Aug. 23 (UPI) -- Global shipping is under strain from congestion at two of the world's busiest waterways.
Hundreds of ships are stuck queuing for the Panama Canal, while the Bosporus and the Dardanelles have been closed to shipping because of ongoing wildfires in Turkey.
Drought conditions have made it harder for ships to transit the Panama Canal, making on their way to final destinations.
The Panama Canal uses fresh water to fill locks to allow ships to transit and normally dumps the water into the ocean afterwards, but drought has led authorities to try and recycle lock water, and authorities have limited the number of ships transiting daily to 32 down from 36.
Additionally, the lack of sufficient rainwater has led to shipping companies paying extra fees to transit the canal, forcing some shipping companies reportedly to redirect their vessels to avoid longer delays.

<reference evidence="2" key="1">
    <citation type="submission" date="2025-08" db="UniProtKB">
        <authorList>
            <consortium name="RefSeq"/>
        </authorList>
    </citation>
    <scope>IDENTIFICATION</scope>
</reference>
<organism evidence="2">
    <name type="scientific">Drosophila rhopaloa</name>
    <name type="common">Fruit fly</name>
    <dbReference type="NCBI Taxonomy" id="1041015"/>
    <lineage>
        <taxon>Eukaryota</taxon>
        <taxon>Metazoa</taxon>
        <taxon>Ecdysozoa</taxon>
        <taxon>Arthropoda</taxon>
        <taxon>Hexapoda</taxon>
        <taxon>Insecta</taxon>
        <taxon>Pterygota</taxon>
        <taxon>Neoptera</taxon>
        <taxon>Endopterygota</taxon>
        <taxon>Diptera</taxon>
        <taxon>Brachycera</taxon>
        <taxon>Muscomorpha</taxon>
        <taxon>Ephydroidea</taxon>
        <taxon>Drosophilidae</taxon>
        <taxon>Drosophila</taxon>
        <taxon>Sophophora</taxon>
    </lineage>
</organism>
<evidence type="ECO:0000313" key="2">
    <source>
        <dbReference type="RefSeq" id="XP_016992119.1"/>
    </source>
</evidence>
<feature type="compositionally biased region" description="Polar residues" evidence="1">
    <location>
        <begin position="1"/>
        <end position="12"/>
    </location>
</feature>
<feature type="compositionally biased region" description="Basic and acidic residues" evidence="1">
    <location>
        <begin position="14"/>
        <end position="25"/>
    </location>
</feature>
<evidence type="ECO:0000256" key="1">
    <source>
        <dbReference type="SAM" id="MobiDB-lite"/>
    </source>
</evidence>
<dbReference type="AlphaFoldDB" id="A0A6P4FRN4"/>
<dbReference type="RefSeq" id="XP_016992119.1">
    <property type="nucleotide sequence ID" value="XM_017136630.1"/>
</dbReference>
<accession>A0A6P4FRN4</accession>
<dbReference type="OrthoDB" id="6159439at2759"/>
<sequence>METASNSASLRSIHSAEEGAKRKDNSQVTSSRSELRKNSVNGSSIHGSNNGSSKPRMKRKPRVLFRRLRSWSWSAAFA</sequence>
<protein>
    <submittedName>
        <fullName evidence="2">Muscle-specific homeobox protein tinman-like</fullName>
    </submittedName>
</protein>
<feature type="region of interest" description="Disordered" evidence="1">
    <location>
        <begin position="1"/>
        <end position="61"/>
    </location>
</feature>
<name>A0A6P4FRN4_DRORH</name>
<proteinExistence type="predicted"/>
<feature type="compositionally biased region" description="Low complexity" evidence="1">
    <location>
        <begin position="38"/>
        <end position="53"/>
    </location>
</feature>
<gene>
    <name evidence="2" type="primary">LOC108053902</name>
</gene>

Panama is reportedly on track to lose up to $200 million because of the delays.
Some ships are expected to take weeks to transit the canal and the delays pose the risk of increasing food and fuel prices in various parts of the world.
Meanwhile, hundreds of cargo transport ships were left waiting to cross the Bosporus and Dardanelles straights as Turkey closed the passages to make it easier for aircraft fighting local wildfires to operate.
Mustafa Can, the chairman of the Turkish shipping company Transbosphor, said about 300 ships were waiting to cross, according to Bloomberg News.